The Mahaica, Mahaicony, Abary-Agricultural Develop-ment Authority (MMA/ADA) yesterday refuted charges that it was neglectful in the handling of the Brahn sea dam breach, saying that it had kept residents and farmers informed of the situation.
The breach at Brahn resulted in several cash crop farmers, from Profitt to D’Edward Village, in West Berbice, losing millions in crops destroyed by salt water. Some farmers told Stabroek News that they had been “misguided” about the situation and stated that if they were informed their losses would have been minimised.
However, in a statement in response to the report, MMA General Manager Aubrey Charles noted that when the first signs of the problem surfaced in September, the MMA and the Ministry of Agriculture alerted the Public Works Ministry of their concerns. The Works Ministry is responsible for sea defence works. He said following interactions between Agriculture Minister Robert Persaud and Works Minister Robeson Benn, contractor BK International was engaged to work in the area. At October 14, BK reported the completion of the first set of works and as a result the intrusion of salt water into the drainage system was stopped.
However, Charles said the spring tides in early November caused some damage in the area again, necessitating more work by BK. At a meeting at Kingelly on November 13, Charles said the company reported that the situation was under control. Unfortunately, he added, the December spring tides again caused difficulties, which required further work over the last week. “Last word from them this morning to me is that they have brought the situation under control again,” he said. Charles said the MMA categorically rejected any neglect in the case, noting that it kept residents and farmers abreast of the situation at all times through the Agriculture Ministry extension staff in the region and the farmers union. He added “…we are aware they were alerting those farmers who were likely to be affected.” He further said the MMA in a media release issued last week had also referred to the issue as a major concern. “On top of that, one can imagine the extra work that we have been doing to try and confine the affected areas and drain the system,” he said.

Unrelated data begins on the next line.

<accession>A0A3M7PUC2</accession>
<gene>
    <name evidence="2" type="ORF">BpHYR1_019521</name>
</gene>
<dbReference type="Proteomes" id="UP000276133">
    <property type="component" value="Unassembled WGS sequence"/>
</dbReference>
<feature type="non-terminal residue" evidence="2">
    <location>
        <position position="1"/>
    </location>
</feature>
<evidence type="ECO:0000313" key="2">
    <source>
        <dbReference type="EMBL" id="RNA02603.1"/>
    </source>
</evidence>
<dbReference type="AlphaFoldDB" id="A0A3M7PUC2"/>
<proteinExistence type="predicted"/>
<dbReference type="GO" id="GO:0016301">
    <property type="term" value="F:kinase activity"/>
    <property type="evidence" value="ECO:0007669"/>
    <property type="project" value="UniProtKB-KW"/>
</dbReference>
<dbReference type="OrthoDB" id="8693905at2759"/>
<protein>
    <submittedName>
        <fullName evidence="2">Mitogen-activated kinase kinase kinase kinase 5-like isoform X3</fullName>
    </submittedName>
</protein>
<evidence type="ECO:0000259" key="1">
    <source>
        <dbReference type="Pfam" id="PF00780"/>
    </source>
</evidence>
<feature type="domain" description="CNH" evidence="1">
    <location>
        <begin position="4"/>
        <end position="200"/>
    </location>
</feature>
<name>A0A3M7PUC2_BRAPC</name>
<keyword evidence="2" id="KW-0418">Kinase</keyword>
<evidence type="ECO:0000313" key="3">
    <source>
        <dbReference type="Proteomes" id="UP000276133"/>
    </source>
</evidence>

In fairness to the Works Ministry, Charles added that the Brahn to No. 40 village is “a very high risk area that had major problems before, when the entire dam had to be retired.” Additionally, he said those farmers claiming losses received help from the Agriculture Ministry, whose officers were constantly advising and assisting them, long before their plight was publicised.
In relation to yesterday’s news item which carried the strapline that farmers had accused the MMA of neglect, the MMA release said “As to whether these were the farmers’ words or those of the Stabroek News’ we are not sure. Either way, the normal expectation is that the editor or the by-lined reporter, would have checked with the MMA about the matter. But then again, it just might have been in their scheme of things to do so; MMA, and it would appear the Ministry of Agriculture is good game for these negative stories”.
Stabroek News Editor-in-Chief Anand Persaud in a comment said there was no basis to the suggestion that the two agencies are being targeted for negative stories. He noted that just on December 8th a news item was carried on the MMA with the headline `Region 5 on flooding stand-by – Gajraj’ which reported in the first paragraph the MMA saying that all systems were in place to prevent or minimize flooding. Persaud said the reporter in question had relied on the original MMA statement and had nothing to do with the headline or strapline. The strapline on neglect related to the concerns by farmers that they were not properly advised that salt water intrusion was continuing.